The other day I was at Wal Mart waiting for a prescription to come through and as I walked around, I started noticing that they actually had some pretty useful gear. In fact, some of it was top notch! As the minutes turned into . . . tens of minutes . . . I started wondering if I could gear up for the Camino using only items Wal Mart sold. And I wondered how much it would cost.
Would it be possible to gear up for the Camino for less than $500?
Less than $300?
I was actually surprised that I found nearly all the essentials for about what my backpack cost! Naturally, the gear and clothing were far from top notch quality – but I think it would be fair to say that everything on the list could reasonably be expected to survive at least one Camino.
In the short time I had to find and snap pics of what I would buy, here’s what I came up with:
- Backpack – 40l: $40*
- Waist Pack + 2 Water Bottles: $10
- Dry Bags (3): $10
- Sleeping Bag – 30°, 2.5lbs: $27
- Rain Suit: $20
- Water Bottle – 1l collapsable: $3
So far so good. For $110 I had storage, hydration, and waterproofing covered.
*Full Disclosure: I sort of cheated on the backpack because this store had their big packs in a locked case and I could not see all of them. I did, however, see a 32l for $40 that I could have bought and exchanged for the backpack pictured above if it hadn’t been in stock.
OK, on to clothing.
You might think I could just stop here because, hey, I already have clothes! But for the Camino I think at least some degree of quick-drying, moisture wicking, and breath-ability is a necessity. While you can spend a boatload of cash at sports stores on clothes with these properties, any sports “active wear” clothing will get you going.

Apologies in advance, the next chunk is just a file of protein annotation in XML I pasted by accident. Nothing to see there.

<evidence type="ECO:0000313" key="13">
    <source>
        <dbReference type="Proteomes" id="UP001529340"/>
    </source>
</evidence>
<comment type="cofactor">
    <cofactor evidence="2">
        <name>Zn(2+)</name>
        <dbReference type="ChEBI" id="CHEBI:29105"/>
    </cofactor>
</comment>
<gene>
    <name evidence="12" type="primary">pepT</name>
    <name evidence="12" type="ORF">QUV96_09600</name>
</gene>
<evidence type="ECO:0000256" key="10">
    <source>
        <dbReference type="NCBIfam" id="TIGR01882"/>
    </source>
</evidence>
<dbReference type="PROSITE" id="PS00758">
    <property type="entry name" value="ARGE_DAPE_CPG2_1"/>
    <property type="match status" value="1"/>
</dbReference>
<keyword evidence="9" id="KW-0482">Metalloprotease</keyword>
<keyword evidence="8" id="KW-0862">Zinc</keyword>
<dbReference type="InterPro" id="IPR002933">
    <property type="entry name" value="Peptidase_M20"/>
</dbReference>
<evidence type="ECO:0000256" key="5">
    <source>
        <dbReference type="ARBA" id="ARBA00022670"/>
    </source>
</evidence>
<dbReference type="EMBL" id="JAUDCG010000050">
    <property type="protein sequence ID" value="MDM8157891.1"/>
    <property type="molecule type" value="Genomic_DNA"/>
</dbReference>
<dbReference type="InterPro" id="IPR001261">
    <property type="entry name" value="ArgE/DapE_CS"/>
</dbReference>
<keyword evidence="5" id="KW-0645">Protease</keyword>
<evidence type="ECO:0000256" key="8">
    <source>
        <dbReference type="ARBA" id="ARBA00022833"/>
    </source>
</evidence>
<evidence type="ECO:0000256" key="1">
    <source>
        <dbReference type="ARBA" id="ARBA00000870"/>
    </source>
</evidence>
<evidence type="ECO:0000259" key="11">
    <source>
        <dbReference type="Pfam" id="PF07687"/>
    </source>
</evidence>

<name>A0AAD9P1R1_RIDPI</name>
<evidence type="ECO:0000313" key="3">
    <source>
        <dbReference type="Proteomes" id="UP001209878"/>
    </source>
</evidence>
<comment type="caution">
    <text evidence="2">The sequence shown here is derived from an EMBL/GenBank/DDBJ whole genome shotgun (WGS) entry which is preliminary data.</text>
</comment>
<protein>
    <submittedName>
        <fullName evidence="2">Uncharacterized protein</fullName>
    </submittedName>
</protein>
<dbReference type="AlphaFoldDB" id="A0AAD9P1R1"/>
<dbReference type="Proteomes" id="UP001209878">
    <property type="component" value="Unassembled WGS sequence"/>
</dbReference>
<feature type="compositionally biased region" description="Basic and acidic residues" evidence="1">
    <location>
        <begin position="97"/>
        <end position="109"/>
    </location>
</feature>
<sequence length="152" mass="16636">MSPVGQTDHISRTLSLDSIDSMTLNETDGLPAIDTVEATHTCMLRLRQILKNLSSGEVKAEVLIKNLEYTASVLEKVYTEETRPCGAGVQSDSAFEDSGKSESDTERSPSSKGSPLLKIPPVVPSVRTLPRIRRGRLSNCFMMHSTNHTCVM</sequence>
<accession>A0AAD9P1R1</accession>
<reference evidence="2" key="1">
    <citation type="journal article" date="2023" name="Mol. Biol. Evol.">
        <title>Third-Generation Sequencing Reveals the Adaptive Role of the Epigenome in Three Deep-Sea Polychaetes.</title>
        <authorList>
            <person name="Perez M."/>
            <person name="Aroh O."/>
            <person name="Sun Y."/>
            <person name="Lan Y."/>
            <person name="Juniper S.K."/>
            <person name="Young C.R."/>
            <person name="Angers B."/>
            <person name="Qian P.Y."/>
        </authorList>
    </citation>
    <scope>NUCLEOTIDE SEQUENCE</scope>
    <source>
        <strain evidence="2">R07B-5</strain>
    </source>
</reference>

- Briefs (2): $10
- Socks (3): $7
- Shirts (2): $15
- Pants (1): $22
- Shorts (1): $16
For $70 I got two complete changes of clothes. Not bad!
I chose non-cotton, lightweight, breathable, wicking material for all but the pants and shorts. For those I chose stretchy, tough, non-cotton material that was lightweight but probably not super breathable. The second layer rain suit was covered above.
At this point I had to go, but . . . I was really about done!
Although there are plenty of convenience / comfort items missing from this kit (e.g., buffs, hiking poles, gaiters, etc.), there are very few essentials that can’t be found on the cheap at Wal Mart. Many other travel necessities are common household items you probably already own (or can be creatively substituted for what you have). Likewise with technology.
I would say the only true essential that cannot be found at Wal Mart (and cannot be safely compromised) is hiking boots or shoes. Good shoes are a non-negotiable for the Camino. You can’t substitute or “hack” your feet – and if they go, the trip is over. Personally, I wouldn’t trust footwear from Wal Mart or any other non-specialty store for hiking – so I didn’t even look.
So for just under $200 I managed to find passable versions of all but one necessary piece of Camino gear at my local Wal Mart. That’s pretty impressive (it wasn’t even a super store!). The kit is far from ideal – but it’s still light years ahead of what 95% of the pilgrims before me would have had (or dreamed of having)!
So, if you are concerned about affording the Camino, there is hope!